So let me try and answer that one as specifically as I can. In the last few quarters, we had made – we had made announcements on our public disclosure, our 10-Qs, and 10-Ks that we expected a majority of our private portfolio companies to go public in the next four to eight quarter. And so that was really taking us through the end of 2014, 2015 and may be dribbling into the first to second quarter of 2016. We basically have no change in our outlook from that previous disclosure. And so I think you should -- just to put a number on it -- assume that something seven or eight portfolio companies will go public or be sold over the next four to eight quarters and that was the implied math from our previous disclosure and there's really been no change in that outlook.
Now then with your cash, I think it's the 9.8 million that you have which is down from 13.5 million, how much do you need to keep available to have – in case you need to invest, what is the minimum you need and what is – is it 5 million?
$10 million has generally been the amount of cash that we want to keep in the portfolio at all time. And the purpose of that cash is three fold. One, to make sure we have plenty of dry powder for follow on investments in existing portfolio companies, should those opportunities rise. Second, to cover operating expenses, and third, to have cash for new investments. So I think -- and that $10 million has been the guiding principle. At our most recent board meeting that was a subject that came up. We took a careful look at that and so we will be keeping an eye as to what the correct number is going forward. But I think operate with the assumption that $10 million which is what we’ve previously disclosed and what we have been operating on will be the guiding cash management policy going forward. And then just as a footnote, of course as we make dispositions, the policies to distribute a 100% of our capital gains and then we have the balance available for reinvestment and as a further footnote, under the distribution policy that we adopted in February of this year, a maximum of 25% of each distribution is paid in cash.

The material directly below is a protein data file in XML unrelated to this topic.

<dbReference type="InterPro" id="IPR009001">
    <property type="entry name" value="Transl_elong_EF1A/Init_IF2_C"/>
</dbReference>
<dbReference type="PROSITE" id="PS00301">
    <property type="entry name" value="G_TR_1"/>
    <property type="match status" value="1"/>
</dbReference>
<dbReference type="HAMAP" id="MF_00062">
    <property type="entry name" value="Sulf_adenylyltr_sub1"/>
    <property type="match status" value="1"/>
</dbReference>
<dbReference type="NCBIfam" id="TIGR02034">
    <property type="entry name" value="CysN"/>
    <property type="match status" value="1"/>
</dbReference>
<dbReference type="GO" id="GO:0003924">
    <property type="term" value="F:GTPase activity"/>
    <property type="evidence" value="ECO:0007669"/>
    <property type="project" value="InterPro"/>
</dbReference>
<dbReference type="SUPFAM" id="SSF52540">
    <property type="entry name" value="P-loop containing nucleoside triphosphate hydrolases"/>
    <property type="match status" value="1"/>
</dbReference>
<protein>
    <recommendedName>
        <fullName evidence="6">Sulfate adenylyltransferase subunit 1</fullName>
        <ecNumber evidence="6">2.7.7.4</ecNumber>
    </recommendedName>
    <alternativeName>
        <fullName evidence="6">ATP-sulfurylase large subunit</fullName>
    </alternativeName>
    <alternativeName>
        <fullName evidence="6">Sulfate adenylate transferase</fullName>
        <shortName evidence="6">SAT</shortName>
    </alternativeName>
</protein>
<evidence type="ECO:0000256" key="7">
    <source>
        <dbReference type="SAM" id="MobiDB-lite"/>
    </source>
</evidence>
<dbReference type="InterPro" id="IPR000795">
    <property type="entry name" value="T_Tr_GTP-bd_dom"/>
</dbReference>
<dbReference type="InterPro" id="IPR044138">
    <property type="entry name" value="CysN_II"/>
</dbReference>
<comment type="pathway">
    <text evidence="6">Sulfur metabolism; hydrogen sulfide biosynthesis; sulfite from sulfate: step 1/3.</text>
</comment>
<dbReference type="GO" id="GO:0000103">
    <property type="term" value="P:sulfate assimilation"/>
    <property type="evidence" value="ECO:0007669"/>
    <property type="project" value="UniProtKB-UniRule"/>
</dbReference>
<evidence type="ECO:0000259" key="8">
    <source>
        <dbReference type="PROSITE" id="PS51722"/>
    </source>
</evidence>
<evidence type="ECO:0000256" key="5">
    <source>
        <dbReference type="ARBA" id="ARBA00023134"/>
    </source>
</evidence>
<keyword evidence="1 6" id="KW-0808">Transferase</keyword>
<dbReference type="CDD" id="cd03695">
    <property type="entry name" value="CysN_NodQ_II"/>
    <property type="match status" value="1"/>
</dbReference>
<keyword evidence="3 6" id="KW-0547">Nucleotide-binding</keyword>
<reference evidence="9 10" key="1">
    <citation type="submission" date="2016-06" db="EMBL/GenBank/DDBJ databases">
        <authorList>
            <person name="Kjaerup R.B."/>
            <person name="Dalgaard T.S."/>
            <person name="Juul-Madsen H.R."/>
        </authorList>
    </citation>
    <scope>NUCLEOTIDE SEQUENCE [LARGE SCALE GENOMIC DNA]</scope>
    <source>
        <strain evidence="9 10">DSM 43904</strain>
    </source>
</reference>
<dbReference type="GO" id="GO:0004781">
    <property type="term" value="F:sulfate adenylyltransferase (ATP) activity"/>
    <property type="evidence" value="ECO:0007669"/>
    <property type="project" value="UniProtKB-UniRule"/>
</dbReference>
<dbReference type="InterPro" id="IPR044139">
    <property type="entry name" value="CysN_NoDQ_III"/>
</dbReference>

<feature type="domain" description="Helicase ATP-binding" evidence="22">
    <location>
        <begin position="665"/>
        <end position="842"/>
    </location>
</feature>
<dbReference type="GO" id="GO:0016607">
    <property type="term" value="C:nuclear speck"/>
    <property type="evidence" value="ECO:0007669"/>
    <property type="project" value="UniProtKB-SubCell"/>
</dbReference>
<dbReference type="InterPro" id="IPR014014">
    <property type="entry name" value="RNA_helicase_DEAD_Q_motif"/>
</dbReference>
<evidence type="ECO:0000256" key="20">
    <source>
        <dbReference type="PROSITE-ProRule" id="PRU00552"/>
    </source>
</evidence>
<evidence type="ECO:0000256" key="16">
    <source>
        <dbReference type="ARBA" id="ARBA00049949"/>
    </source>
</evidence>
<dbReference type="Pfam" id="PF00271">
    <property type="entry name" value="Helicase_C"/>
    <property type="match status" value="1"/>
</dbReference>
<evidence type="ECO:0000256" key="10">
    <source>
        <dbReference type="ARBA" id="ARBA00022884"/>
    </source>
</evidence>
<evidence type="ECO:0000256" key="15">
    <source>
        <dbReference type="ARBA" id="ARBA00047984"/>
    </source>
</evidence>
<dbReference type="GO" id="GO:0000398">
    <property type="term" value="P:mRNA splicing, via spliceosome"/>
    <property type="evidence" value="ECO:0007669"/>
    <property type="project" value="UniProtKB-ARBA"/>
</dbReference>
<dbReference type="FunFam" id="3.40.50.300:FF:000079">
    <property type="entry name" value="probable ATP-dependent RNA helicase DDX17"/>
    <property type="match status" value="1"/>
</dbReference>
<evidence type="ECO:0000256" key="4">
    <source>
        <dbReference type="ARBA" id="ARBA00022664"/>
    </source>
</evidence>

So I think when we look at it in the forecast internally, we should have plenty of cash to cover everything we need and to make cash available for new investments, assuming that our portfolio companies go public or sold and we dispose of them on the timeline that we have indicated.
So how much of this 9.8 million, will you feel comfortable investing in the next year?
I think right now based on our current check size for new investments is $3 million and my guess is over the next 12 months -- again depending on disposition you could see anywhere from one to three new investments of approximately $3 million each.
Okay, so unless there is a real exciting investment you sort of – or unless there's any kind of event that happens that monetizes some of the other investments, you won't be aggressive, is that a fair way of looking at that?
Now with the situation – yeah
Just what I will do is I will let you – why don’t you have one more question and then – if you have other ones [indiscernible]
Just the one final is the BDA means the new investment advisor, do they have other close end funds and do they presently expect to do anything about merging this fund with any of their other funds?